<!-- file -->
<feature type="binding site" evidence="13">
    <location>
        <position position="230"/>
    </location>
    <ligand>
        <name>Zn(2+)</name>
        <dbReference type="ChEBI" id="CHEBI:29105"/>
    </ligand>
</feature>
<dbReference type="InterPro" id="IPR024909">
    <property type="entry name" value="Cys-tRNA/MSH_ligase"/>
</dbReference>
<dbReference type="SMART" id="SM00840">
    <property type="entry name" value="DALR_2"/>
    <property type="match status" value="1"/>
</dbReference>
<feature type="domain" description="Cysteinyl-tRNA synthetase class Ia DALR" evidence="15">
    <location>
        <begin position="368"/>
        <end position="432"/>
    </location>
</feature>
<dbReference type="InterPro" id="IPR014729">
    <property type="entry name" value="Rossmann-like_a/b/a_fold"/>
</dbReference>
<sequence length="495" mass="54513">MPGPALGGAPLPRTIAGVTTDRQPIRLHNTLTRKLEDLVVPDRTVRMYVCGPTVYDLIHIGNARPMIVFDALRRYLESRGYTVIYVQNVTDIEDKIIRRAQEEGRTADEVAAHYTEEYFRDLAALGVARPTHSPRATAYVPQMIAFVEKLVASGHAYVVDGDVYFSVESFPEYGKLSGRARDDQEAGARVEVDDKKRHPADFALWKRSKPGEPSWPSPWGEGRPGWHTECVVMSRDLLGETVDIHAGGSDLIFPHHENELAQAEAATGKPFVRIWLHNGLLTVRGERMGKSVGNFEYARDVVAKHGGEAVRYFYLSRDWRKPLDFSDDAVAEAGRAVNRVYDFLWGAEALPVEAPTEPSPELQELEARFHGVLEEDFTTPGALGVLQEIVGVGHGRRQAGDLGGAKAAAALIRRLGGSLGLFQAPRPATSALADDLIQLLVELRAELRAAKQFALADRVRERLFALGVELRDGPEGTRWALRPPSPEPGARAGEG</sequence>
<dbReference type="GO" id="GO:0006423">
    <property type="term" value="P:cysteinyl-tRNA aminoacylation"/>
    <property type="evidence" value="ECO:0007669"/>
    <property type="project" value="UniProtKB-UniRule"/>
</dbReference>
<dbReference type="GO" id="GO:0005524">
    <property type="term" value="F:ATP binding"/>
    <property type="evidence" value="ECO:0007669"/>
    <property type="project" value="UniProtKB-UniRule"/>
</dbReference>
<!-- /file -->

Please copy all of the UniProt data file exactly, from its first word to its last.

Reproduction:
<feature type="binding site" evidence="13">
    <location>
        <position position="230"/>
    </location>
    <ligand>
        <name>Zn(2+)</name>
        <dbReference type="ChEBI" id="CHEBI:29105"/>
    </ligand>
</feature>
<dbReference type="InterPro" id="IPR024909">
    <property type="entry name" value="Cys-tRNA/MSH_ligase"/>
</dbReference>
<dbReference type="SMART" id="SM00840">
    <property type="entry name" value="DALR_2"/>
    <property type="match status" value="1"/>
</dbReference>
<feature type="domain" description="Cysteinyl-tRNA synthetase class Ia DALR" evidence="15">
    <location>
        <begin position="368"/>
        <end position="432"/>
    </location>
</feature>
<dbReference type="InterPro" id="IPR014729">
    <property type="entry name" value="Rossmann-like_a/b/a_fold"/>
</dbReference>
<sequence length="495" mass="54513">MPGPALGGAPLPRTIAGVTTDRQPIRLHNTLTRKLEDLVVPDRTVRMYVCGPTVYDLIHIGNARPMIVFDALRRYLESRGYTVIYVQNVTDIEDKIIRRAQEEGRTADEVAAHYTEEYFRDLAALGVARPTHSPRATAYVPQMIAFVEKLVASGHAYVVDGDVYFSVESFPEYGKLSGRARDDQEAGARVEVDDKKRHPADFALWKRSKPGEPSWPSPWGEGRPGWHTECVVMSRDLLGETVDIHAGGSDLIFPHHENELAQAEAATGKPFVRIWLHNGLLTVRGERMGKSVGNFEYARDVVAKHGGEAVRYFYLSRDWRKPLDFSDDAVAEAGRAVNRVYDFLWGAEALPVEAPTEPSPELQELEARFHGVLEEDFTTPGALGVLQEIVGVGHGRRQAGDLGGAKAAAALIRRLGGSLGLFQAPRPATSALADDLIQLLVELRAELRAAKQFALADRVRERLFALGVELRDGPEGTRWALRPPSPEPGARAGEG</sequence>
<dbReference type="GO" id="GO:0006423">
    <property type="term" value="P:cysteinyl-tRNA aminoacylation"/>
    <property type="evidence" value="ECO:0007669"/>
    <property type="project" value="UniProtKB-UniRule"/>
</dbReference>
<dbReference type="GO" id="GO:0005524">
    <property type="term" value="F:ATP binding"/>
    <property type="evidence" value="ECO:0007669"/>
    <property type="project" value="UniProtKB-UniRule"/>
</dbReference>